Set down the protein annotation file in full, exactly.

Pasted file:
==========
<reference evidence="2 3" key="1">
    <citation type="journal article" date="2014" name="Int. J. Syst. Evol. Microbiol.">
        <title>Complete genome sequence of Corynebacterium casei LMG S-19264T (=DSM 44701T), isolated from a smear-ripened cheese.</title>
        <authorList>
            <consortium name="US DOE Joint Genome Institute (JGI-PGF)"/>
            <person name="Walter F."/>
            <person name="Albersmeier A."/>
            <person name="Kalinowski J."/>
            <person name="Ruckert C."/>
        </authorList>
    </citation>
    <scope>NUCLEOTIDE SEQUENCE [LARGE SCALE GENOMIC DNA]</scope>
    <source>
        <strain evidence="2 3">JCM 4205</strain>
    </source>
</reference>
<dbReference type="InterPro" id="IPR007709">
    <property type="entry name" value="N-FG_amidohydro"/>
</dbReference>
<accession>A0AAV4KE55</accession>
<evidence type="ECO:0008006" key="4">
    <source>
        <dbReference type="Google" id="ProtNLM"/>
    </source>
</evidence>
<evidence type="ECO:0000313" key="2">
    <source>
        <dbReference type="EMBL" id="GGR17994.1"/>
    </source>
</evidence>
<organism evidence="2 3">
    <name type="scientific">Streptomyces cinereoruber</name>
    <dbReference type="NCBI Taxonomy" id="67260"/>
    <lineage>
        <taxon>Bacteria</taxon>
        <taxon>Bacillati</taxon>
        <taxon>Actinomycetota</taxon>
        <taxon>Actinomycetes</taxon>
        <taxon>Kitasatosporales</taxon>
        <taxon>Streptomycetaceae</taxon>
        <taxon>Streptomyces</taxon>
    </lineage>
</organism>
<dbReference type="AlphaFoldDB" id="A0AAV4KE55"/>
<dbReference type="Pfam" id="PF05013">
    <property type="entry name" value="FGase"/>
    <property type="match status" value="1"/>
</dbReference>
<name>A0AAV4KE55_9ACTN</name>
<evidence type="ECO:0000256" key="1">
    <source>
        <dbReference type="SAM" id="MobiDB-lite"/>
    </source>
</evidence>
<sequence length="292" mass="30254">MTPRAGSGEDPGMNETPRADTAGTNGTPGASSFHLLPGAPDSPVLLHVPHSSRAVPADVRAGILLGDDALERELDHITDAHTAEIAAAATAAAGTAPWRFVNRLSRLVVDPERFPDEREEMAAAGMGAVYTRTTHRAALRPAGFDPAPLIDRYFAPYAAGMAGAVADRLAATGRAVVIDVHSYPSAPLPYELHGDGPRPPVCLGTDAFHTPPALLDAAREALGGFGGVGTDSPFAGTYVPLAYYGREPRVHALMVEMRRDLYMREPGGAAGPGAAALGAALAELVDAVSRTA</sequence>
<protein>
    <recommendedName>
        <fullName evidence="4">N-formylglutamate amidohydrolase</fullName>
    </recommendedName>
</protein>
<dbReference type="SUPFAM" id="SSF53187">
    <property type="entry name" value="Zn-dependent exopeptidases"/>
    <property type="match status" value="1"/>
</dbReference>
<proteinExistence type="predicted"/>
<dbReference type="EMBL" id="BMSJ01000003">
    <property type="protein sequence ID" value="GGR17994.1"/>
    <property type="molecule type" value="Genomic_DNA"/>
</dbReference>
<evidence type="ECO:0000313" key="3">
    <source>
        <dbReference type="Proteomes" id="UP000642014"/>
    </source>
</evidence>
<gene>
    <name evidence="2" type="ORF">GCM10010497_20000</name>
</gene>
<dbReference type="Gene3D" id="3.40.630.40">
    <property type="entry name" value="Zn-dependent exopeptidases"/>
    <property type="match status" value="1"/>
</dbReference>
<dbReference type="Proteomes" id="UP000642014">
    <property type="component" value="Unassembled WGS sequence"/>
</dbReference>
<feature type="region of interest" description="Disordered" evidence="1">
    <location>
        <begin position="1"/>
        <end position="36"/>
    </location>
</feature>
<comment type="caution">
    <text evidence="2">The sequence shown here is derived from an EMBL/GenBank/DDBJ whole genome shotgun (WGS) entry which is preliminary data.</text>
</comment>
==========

<reference evidence="2 3" key="1">
    <citation type="journal article" date="2014" name="Int. J. Syst. Evol. Microbiol.">
        <title>Complete genome sequence of Corynebacterium casei LMG S-19264T (=DSM 44701T), isolated from a smear-ripened cheese.</title>
        <authorList>
            <consortium name="US DOE Joint Genome Institute (JGI-PGF)"/>
            <person name="Walter F."/>
            <person name="Albersmeier A."/>
            <person name="Kalinowski J."/>
            <person name="Ruckert C."/>
        </authorList>
    </citation>
    <scope>NUCLEOTIDE SEQUENCE [LARGE SCALE GENOMIC DNA]</scope>
    <source>
        <strain evidence="2 3">JCM 4205</strain>
    </source>
</reference>
<dbReference type="InterPro" id="IPR007709">
    <property type="entry name" value="N-FG_amidohydro"/>
</dbReference>
<accession>A0AAV4KE55</accession>
<evidence type="ECO:0008006" key="4">
    <source>
        <dbReference type="Google" id="ProtNLM"/>
    </source>
</evidence>
<evidence type="ECO:0000313" key="2">
    <source>
        <dbReference type="EMBL" id="GGR17994.1"/>
    </source>
</evidence>
<organism evidence="2 3">
    <name type="scientific">Streptomyces cinereoruber</name>
    <dbReference type="NCBI Taxonomy" id="67260"/>
    <lineage>
        <taxon>Bacteria</taxon>
        <taxon>Bacillati</taxon>
        <taxon>Actinomycetota</taxon>
        <taxon>Actinomycetes</taxon>
        <taxon>Kitasatosporales</taxon>
        <taxon>Streptomycetaceae</taxon>
        <taxon>Streptomyces</taxon>
    </lineage>
</organism>
<dbReference type="AlphaFoldDB" id="A0AAV4KE55"/>
<dbReference type="Pfam" id="PF05013">
    <property type="entry name" value="FGase"/>
    <property type="match status" value="1"/>
</dbReference>
<name>A0AAV4KE55_9ACTN</name>
<evidence type="ECO:0000256" key="1">
    <source>
        <dbReference type="SAM" id="MobiDB-lite"/>
    </source>
</evidence>
<sequence length="292" mass="30254">MTPRAGSGEDPGMNETPRADTAGTNGTPGASSFHLLPGAPDSPVLLHVPHSSRAVPADVRAGILLGDDALERELDHITDAHTAEIAAAATAAAGTAPWRFVNRLSRLVVDPERFPDEREEMAAAGMGAVYTRTTHRAALRPAGFDPAPLIDRYFAPYAAGMAGAVADRLAATGRAVVIDVHSYPSAPLPYELHGDGPRPPVCLGTDAFHTPPALLDAAREALGGFGGVGTDSPFAGTYVPLAYYGREPRVHALMVEMRRDLYMREPGGAAGPGAAALGAALAELVDAVSRTA</sequence>
<protein>
    <recommendedName>
        <fullName evidence="4">N-formylglutamate amidohydrolase</fullName>
    </recommendedName>
</protein>
<dbReference type="SUPFAM" id="SSF53187">
    <property type="entry name" value="Zn-dependent exopeptidases"/>
    <property type="match status" value="1"/>
</dbReference>
<proteinExistence type="predicted"/>
<dbReference type="EMBL" id="BMSJ01000003">
    <property type="protein sequence ID" value="GGR17994.1"/>
    <property type="molecule type" value="Genomic_DNA"/>
</dbReference>
<evidence type="ECO:0000313" key="3">
    <source>
        <dbReference type="Proteomes" id="UP000642014"/>
    </source>
</evidence>
<gene>
    <name evidence="2" type="ORF">GCM10010497_20000</name>
</gene>
<dbReference type="Gene3D" id="3.40.630.40">
    <property type="entry name" value="Zn-dependent exopeptidases"/>
    <property type="match status" value="1"/>
</dbReference>
<dbReference type="Proteomes" id="UP000642014">
    <property type="component" value="Unassembled WGS sequence"/>
</dbReference>
<feature type="region of interest" description="Disordered" evidence="1">
    <location>
        <begin position="1"/>
        <end position="36"/>
    </location>
</feature>
<comment type="caution">
    <text evidence="2">The sequence shown here is derived from an EMBL/GenBank/DDBJ whole genome shotgun (WGS) entry which is preliminary data.</text>
</comment>